When Brad Penny got out of his contract in Japan and signed a minor-league deal with the Giants last month there was talk of him making a quick path back to the majors and joining San Francisco’s bullpen almost immediately.
Three weeks later that hasn’t happened, and in fact Penny’s first scheduled Triple-A appearance has been canceled because of the same shoulder soreness that played a part in his returning from Japan.
He was supposed to make the first of 3-4 appearances today, but now his status is unclear and manager Bruce Bochy told Chris Haft of MLB.com that “this could take awhile … we have to do what’s right, we’ve got some time.”
In recent years Penny has had sub par results as a starter despite maintaining top-notch fastball velocity, so converting him to the bullpen is a worthwhile idea, but at age 34 and five years removed from his last effective, healthy season it’s not going to be that simple.
Everyone is well aware of how good Angels outfielder Mike Trout is at the game of baseball. The 26-year-old is already an all-time great, having won two MVP awards — and arguably deserving of two others — and the 2012 Rookie of the Year Award. He has accrued 54.2 WAR, per Baseball Reference, which is right around the threshold for a Hall of Fame career. Trout does it all: he draws walks, he hits for average, he hits for power, he steals bases, he plays good defense.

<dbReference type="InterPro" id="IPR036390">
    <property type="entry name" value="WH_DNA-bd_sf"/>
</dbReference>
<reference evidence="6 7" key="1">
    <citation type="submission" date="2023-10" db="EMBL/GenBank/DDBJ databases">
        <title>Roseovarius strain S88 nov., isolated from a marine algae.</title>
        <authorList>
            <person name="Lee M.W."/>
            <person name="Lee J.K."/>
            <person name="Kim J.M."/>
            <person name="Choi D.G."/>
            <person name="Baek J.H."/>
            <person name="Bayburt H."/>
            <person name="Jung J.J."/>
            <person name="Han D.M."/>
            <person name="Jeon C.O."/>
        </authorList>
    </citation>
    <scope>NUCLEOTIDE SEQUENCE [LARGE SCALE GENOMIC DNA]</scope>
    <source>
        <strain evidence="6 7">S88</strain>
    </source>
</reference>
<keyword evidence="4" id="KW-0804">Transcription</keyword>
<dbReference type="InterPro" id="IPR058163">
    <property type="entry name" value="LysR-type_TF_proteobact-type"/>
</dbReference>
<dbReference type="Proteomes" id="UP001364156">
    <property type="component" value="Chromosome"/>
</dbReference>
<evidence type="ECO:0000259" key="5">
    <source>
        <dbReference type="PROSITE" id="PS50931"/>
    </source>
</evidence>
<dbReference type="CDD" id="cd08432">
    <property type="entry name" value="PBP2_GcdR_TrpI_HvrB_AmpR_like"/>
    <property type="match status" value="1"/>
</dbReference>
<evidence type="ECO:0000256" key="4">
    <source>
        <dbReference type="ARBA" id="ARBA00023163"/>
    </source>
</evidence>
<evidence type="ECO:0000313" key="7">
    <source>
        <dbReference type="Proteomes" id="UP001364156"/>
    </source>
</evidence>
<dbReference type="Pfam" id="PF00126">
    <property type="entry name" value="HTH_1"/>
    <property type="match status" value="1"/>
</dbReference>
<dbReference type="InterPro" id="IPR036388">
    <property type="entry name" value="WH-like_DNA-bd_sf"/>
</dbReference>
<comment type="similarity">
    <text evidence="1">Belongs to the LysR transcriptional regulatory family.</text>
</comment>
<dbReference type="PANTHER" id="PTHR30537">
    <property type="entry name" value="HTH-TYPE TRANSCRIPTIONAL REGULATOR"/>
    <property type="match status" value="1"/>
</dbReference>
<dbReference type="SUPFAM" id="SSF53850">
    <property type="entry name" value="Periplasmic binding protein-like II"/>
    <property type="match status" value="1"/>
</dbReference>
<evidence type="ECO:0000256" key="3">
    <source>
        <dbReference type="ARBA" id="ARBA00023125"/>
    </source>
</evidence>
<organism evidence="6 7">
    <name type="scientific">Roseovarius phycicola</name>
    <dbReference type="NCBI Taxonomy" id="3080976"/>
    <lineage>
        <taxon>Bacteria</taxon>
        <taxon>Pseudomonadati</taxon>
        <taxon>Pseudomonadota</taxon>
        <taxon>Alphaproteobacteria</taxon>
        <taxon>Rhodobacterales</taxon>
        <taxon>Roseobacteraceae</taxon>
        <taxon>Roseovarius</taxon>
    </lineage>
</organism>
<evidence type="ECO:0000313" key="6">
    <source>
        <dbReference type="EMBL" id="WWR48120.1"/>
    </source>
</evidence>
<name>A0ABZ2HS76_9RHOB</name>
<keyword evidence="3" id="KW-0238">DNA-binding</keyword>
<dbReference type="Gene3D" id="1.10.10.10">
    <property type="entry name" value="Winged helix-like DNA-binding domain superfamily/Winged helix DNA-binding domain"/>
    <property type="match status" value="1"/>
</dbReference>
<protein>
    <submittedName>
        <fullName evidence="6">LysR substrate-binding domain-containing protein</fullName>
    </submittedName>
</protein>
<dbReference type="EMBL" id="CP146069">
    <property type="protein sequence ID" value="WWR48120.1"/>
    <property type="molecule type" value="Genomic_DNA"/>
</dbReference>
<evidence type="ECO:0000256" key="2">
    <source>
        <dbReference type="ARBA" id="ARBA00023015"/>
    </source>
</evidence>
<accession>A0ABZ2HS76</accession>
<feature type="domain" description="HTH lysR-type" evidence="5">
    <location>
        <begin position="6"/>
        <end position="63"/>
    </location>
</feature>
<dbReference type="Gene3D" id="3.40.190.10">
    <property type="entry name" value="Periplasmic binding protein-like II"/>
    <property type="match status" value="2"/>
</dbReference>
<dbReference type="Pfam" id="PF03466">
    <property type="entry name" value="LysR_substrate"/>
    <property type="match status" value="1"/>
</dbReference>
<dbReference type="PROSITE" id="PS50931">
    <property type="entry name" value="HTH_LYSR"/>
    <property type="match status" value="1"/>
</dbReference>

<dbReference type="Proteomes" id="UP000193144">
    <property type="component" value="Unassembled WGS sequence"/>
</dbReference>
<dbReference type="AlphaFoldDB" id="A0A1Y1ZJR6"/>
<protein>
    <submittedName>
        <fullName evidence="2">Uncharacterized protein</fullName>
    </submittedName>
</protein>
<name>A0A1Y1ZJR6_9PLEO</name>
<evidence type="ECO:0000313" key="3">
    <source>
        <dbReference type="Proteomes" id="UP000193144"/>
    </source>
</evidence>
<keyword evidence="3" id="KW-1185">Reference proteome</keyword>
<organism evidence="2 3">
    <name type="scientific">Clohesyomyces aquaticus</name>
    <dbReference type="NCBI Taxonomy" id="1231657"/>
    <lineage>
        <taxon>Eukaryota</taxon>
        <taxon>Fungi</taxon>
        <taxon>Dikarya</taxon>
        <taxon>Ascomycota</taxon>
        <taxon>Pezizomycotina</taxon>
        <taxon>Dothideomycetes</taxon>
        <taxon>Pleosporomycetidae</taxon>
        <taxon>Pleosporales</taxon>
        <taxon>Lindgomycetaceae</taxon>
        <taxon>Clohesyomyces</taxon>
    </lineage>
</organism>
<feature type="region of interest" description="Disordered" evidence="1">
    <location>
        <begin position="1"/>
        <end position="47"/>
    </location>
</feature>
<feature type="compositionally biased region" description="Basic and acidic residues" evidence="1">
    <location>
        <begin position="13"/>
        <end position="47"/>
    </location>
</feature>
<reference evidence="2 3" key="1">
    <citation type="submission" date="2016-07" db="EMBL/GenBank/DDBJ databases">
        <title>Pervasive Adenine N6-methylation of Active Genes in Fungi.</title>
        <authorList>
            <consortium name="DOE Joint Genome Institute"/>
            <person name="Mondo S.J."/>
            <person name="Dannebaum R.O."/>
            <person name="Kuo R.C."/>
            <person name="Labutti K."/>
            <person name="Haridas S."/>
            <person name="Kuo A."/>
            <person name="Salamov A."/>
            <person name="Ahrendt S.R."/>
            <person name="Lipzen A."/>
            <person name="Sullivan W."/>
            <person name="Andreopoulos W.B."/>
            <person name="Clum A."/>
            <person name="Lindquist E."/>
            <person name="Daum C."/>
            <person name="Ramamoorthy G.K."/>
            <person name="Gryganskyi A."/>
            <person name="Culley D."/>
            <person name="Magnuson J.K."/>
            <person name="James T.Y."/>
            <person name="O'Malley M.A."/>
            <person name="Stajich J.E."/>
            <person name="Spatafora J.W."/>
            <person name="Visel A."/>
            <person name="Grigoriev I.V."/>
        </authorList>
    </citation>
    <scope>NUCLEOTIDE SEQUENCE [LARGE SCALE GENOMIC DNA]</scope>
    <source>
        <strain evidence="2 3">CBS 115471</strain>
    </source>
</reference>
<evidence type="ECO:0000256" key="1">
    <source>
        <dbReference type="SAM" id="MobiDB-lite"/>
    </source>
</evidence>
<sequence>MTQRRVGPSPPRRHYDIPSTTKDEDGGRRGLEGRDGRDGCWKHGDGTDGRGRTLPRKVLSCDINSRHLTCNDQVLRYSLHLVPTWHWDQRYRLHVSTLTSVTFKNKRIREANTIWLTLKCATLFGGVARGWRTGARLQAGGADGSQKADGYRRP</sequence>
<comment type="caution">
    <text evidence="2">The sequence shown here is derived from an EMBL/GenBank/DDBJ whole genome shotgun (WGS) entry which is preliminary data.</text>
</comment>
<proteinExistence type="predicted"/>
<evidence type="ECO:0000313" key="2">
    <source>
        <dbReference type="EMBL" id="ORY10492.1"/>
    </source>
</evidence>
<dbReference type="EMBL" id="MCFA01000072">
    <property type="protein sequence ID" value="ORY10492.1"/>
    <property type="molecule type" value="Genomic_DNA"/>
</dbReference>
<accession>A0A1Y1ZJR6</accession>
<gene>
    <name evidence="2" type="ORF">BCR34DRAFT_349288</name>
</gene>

But here’s an achievement that is amazing even for a player like Trout: he has yet to strike out this spring. In 41 Cactus League plate appearances, he has 10 hits (including a triple and two homers) and six walks with zero strikeouts. Across his career, Trout has a 21.5 percent strikeout rate, right around the league average. He isn’t usually such a stickler for avoiding the punch-out, but this spring he is.
To put this in perspective, 134 players this spring have struck out at least 10 times, according to MLB.com. 938 players have struck out at least once. The only other players to have taken at least 10 at-bats without striking out this spring are Humberto Arteaga (Royals, 23 AB), Tony Cruz (Reds, 18 AB), Oscar Hernandez (Red Sox, 10 AB), and Jacob Stallings (Pirates, 18 AB).
According to Angels assistant hitting coach Paul Sorrento, the lack of strikeouts hasn’t been a conscious effort from Trout, Jeff Fletcher of the Orange County Register reports. Ho hum. The best player in baseball is apparently getting even better.